The essence of nationhood: how ordinary people make sense of nationality, and how essentialist beliefs create acculturative problems

Nigbur, D., Franz, A., Hocking, I., Hilton, D., Charalambides, L., Zagefka, H., Gonzalez, R. and Tip, L. (2012) The essence of nationhood: how ordinary people make sense of nationality, and how essentialist beliefs create acculturative problems. In: BPS Social Psychology Section conference, 21-23 August 2012, University of St Andrews.

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Abstract

Objectives: Two studies (one qualitative, one quantitative) introduce new conceptual and methodological angles on national identity.
Design and Methods: The qualitative study used a focus group approach in order to examine how nationality operates as an individual as well as collective experience. British, German and French volunteers talked about their national identities in six nationally homogeneous groups (3-6 participants each) and in their native language. The quantitative study asked a British opportunity sample (N = 90) to complete an online questionnaire on the relationship between acculturation attitudes, national essentialism, and rejection of immigrants.

Results: The qualitative study shows how conversations between ordinary nationals can serve as a valuable method for researchers to understand the everyday meanings and feelings involved in national identity. People individually made sense of their nationality and their affective relationship with it; but they did so with reference to shared experience of how it feels to belong to a particular nation. We argue that this allows insights into the individual and systemic levels of national identity and productively joins discursive notions with a phenomenological approach. Meanwhile, the quantitative study brings together ideas from the literature on acculturation, essentialism and prejudice in showing that essentialist beliefs relate to feelings of cultural adaptation among immigrants being at once highly desirable and extremely difficult. This discrepancy, in turn, was associated with rejection of immigrants.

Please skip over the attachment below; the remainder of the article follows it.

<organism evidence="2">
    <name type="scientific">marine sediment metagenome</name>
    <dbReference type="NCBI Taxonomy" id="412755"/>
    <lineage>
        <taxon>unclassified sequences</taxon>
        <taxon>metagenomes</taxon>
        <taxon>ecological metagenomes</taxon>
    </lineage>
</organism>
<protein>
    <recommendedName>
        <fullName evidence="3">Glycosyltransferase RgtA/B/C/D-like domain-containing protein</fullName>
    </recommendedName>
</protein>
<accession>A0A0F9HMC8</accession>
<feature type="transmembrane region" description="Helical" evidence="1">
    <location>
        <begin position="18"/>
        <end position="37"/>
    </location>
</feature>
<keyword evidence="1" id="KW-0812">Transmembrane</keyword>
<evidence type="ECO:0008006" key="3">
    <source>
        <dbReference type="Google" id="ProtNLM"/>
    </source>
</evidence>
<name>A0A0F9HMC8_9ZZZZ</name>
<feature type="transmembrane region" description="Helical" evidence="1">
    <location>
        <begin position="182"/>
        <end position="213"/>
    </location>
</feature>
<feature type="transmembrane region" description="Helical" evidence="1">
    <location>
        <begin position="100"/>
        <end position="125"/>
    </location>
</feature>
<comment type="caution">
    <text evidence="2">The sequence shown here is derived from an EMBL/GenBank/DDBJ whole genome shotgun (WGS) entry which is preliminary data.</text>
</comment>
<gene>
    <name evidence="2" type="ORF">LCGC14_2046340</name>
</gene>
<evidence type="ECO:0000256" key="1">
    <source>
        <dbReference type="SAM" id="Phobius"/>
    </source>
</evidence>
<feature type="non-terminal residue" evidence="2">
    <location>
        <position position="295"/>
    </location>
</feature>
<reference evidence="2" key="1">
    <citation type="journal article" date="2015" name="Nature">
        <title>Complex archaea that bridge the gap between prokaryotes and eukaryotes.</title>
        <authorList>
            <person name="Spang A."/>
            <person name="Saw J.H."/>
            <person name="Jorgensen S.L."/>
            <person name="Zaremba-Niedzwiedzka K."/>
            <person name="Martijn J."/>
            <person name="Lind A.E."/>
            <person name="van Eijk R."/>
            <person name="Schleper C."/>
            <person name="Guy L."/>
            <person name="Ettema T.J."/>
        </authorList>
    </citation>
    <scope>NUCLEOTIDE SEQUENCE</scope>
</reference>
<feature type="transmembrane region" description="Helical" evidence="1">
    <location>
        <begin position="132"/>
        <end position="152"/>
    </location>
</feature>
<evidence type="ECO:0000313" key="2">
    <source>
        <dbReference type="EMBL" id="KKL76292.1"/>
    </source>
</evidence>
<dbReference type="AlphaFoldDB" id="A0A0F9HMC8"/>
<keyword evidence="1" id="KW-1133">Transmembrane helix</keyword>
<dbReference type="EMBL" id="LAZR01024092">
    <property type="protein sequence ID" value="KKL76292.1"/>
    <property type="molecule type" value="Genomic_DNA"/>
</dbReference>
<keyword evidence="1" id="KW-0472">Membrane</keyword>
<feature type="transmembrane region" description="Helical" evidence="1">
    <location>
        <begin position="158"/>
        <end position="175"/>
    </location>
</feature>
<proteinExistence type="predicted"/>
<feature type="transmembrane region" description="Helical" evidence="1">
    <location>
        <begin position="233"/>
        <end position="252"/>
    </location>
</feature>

Conclusions: Our work adds new conceptual and methodological perspectives to a genuinely social-psychological analysis of complex national identities, to complement less empirically based, interdisciplinary accounts.

Item Type: Conference or Workshop Item (Paper)
Subjects: H Social Sciences > HM Sociology > HM1001 Social psychology
Divisions: pre Nov-2014 > Faculty of Social and Applied Sciences > Applied Social Sciences
Related URLs:
Depositing User: Dr Dennis Nigbur
Date Deposited: 23 Oct 2012 14:06
Last Modified: 11 Dec 2014 14:10
URI: https://create.canterbury.ac.uk/id/eprint/11078

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Last edited: 29/06/2016 12:23:00